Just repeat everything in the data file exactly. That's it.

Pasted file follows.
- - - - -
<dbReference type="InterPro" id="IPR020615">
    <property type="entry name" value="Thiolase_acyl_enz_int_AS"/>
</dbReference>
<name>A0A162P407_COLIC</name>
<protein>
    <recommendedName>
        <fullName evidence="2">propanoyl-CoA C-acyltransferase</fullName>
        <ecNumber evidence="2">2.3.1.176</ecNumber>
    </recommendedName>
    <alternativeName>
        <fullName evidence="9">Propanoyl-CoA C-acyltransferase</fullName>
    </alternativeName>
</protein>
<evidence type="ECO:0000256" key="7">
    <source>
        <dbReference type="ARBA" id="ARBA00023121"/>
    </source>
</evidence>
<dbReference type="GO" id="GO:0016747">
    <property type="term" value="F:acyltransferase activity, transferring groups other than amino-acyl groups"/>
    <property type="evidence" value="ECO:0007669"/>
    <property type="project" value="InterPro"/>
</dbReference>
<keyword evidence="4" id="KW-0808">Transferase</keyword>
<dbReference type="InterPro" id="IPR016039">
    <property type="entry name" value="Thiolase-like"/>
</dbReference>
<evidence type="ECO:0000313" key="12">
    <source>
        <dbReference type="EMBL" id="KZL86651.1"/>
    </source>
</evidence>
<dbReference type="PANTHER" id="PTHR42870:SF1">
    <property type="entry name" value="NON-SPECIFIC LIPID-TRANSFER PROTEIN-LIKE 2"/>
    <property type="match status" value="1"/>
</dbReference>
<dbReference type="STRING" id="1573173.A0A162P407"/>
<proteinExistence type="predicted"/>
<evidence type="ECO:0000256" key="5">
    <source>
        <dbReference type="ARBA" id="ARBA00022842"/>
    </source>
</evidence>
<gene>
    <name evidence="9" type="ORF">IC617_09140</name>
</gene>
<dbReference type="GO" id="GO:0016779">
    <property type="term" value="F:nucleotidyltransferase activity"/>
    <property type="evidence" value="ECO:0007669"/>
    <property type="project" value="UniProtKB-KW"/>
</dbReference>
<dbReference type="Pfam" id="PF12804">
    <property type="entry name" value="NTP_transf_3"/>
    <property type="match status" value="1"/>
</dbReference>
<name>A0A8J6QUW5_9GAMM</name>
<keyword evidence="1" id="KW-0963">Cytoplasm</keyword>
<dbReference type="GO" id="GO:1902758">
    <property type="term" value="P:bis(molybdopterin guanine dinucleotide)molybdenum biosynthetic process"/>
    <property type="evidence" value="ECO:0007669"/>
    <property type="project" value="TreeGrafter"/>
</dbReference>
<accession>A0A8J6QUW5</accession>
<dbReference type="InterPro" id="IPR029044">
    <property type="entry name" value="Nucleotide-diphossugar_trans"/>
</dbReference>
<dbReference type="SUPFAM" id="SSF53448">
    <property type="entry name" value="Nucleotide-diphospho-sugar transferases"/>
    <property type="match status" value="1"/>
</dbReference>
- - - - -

<dbReference type="InterPro" id="IPR020615">
    <property type="entry name" value="Thiolase_acyl_enz_int_AS"/>
</dbReference>
<name>A0A162P407_COLIC</name>
<protein>
    <recommendedName>
        <fullName evidence="2">propanoyl-CoA C-acyltransferase</fullName>
        <ecNumber evidence="2">2.3.1.176</ecNumber>
    </recommendedName>
    <alternativeName>
        <fullName evidence="9">Propanoyl-CoA C-acyltransferase</fullName>
    </alternativeName>
</protein>
<evidence type="ECO:0000256" key="7">
    <source>
        <dbReference type="ARBA" id="ARBA00023121"/>
    </source>
</evidence>
<dbReference type="GO" id="GO:0016747">
    <property type="term" value="F:acyltransferase activity, transferring groups other than amino-acyl groups"/>
    <property type="evidence" value="ECO:0007669"/>
    <property type="project" value="InterPro"/>
</dbReference>
<keyword evidence="4" id="KW-0808">Transferase</keyword>
<dbReference type="InterPro" id="IPR016039">
    <property type="entry name" value="Thiolase-like"/>
</dbReference>
<evidence type="ECO:0000313" key="12">
    <source>
        <dbReference type="EMBL" id="KZL86651.1"/>
    </source>
</evidence>
<dbReference type="PANTHER" id="PTHR42870:SF1">
    <property type="entry name" value="NON-SPECIFIC LIPID-TRANSFER PROTEIN-LIKE 2"/>
    <property type="match status" value="1"/>
</dbReference>
<dbReference type="STRING" id="1573173.A0A162P407"/>
<proteinExistence type="predicted"/>
<evidence type="ECO:0000256" key="5">
    <source>
        <dbReference type="ARBA" id="ARBA00022842"/>
    </source>
</evidence>
<gene>
    <name evidence="9" type="ORF">IC617_09140</name>
</gene>
<dbReference type="GO" id="GO:0016779">
    <property type="term" value="F:nucleotidyltransferase activity"/>
    <property type="evidence" value="ECO:0007669"/>
    <property type="project" value="UniProtKB-KW"/>
</dbReference>
<dbReference type="Pfam" id="PF12804">
    <property type="entry name" value="NTP_transf_3"/>
    <property type="match status" value="1"/>
</dbReference>
<name>A0A8J6QUW5_9GAMM</name>
<keyword evidence="1" id="KW-0963">Cytoplasm</keyword>
<dbReference type="GO" id="GO:1902758">
    <property type="term" value="P:bis(molybdopterin guanine dinucleotide)molybdenum biosynthetic process"/>
    <property type="evidence" value="ECO:0007669"/>
    <property type="project" value="TreeGrafter"/>
</dbReference>
<accession>A0A8J6QUW5</accession>
<dbReference type="InterPro" id="IPR029044">
    <property type="entry name" value="Nucleotide-diphossugar_trans"/>
</dbReference>
<dbReference type="SUPFAM" id="SSF53448">
    <property type="entry name" value="Nucleotide-diphospho-sugar transferases"/>
    <property type="match status" value="1"/>
</dbReference>